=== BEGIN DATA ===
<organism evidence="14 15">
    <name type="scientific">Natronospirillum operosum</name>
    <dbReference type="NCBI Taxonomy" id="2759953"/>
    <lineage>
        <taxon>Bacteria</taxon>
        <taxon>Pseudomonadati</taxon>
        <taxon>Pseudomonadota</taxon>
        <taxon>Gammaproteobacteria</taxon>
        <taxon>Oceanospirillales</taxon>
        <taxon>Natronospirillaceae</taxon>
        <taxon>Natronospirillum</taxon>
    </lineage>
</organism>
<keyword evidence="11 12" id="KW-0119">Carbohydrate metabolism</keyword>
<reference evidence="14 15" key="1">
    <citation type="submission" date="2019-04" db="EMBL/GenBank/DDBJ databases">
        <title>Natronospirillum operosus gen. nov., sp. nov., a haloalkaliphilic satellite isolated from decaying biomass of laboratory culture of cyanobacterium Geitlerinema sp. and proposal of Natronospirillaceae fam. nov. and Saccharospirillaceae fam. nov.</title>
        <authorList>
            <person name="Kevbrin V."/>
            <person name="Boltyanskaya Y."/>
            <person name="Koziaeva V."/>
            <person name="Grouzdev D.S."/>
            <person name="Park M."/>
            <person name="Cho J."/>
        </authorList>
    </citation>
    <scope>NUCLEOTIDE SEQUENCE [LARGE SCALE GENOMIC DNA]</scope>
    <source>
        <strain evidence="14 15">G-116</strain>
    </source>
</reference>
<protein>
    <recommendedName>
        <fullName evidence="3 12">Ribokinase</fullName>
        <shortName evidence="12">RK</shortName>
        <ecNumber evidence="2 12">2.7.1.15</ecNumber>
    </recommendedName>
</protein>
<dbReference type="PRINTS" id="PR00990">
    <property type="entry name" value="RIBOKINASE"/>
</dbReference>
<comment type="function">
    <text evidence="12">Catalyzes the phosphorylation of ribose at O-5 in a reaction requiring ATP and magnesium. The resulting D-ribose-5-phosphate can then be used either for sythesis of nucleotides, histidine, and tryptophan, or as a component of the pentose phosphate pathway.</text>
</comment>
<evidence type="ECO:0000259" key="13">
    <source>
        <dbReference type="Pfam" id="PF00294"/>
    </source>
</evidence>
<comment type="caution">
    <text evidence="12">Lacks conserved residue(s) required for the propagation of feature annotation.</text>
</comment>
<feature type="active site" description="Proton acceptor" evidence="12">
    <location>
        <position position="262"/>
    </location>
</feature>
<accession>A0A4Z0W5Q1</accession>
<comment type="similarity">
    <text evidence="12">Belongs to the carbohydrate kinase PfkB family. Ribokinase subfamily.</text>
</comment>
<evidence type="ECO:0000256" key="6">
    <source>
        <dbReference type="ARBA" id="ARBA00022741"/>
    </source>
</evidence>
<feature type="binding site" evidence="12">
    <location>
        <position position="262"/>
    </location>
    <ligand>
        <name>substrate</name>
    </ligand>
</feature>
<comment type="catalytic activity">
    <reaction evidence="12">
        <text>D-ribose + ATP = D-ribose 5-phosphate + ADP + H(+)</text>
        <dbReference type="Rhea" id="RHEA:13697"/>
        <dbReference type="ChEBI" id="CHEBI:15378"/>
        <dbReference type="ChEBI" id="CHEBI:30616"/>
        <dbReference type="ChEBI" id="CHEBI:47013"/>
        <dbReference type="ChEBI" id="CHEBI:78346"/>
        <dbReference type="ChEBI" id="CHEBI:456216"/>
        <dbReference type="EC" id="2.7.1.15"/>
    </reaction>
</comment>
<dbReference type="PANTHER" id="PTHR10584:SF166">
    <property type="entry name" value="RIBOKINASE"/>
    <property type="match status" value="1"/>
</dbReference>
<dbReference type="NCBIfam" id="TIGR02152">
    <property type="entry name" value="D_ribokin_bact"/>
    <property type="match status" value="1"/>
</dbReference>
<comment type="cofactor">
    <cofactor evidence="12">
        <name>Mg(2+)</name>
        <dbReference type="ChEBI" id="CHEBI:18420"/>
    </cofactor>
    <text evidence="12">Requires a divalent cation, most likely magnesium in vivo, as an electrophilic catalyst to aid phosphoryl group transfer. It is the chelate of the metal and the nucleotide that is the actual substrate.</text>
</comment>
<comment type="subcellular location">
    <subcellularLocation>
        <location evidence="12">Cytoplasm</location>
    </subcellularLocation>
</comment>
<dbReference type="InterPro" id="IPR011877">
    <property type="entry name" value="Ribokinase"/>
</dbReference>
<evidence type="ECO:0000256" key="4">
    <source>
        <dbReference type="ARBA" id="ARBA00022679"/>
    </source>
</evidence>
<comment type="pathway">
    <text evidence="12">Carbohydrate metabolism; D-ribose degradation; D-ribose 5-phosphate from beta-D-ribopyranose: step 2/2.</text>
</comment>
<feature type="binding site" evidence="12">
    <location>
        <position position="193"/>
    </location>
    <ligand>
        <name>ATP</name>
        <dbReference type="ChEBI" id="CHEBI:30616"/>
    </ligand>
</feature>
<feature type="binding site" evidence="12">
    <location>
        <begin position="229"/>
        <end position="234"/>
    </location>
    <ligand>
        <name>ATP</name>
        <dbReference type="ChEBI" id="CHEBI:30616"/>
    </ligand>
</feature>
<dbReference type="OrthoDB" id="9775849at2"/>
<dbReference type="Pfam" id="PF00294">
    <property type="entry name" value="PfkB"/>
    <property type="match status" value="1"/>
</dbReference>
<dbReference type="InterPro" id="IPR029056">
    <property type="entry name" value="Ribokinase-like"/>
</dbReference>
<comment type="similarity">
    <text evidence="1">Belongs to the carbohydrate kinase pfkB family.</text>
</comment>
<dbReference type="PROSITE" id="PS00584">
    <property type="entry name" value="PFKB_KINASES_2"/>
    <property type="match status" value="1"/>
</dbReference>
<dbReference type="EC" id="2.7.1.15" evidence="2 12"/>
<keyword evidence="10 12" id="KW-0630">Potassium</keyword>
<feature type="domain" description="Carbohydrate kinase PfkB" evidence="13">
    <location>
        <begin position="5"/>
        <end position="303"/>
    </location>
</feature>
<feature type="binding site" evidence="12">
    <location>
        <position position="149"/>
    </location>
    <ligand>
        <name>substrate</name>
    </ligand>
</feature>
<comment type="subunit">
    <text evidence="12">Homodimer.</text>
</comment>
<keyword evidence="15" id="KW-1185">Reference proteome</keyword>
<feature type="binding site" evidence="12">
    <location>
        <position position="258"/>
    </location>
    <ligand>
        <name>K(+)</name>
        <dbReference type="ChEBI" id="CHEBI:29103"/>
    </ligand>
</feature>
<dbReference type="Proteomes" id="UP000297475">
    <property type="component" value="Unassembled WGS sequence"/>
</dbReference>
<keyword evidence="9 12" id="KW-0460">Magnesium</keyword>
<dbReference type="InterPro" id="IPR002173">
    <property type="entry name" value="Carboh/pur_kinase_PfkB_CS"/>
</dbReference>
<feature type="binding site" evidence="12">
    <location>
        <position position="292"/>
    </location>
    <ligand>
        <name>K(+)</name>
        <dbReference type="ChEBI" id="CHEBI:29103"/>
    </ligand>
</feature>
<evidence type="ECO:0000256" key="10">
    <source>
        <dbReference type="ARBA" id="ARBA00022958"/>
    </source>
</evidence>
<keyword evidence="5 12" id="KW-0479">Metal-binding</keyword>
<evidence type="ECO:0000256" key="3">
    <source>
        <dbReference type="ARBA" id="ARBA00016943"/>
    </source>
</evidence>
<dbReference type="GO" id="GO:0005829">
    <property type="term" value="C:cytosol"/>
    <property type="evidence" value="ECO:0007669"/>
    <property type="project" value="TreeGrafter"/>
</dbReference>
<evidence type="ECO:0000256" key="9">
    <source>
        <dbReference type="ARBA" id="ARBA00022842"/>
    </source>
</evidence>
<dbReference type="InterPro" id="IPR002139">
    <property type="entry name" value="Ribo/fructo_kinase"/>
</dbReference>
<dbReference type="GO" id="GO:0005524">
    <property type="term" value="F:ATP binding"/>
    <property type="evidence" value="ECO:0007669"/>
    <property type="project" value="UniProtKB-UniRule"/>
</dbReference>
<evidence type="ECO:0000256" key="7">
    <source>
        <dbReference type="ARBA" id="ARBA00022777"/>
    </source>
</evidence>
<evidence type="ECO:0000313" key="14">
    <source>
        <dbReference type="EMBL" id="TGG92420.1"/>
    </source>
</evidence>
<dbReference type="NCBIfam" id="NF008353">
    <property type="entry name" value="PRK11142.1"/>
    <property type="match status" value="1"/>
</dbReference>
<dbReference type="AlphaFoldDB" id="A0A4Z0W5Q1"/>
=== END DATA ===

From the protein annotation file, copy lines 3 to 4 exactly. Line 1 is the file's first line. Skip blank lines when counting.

    <dbReference type="NCBI Taxonomy" id="2759953"/>
    <lineage>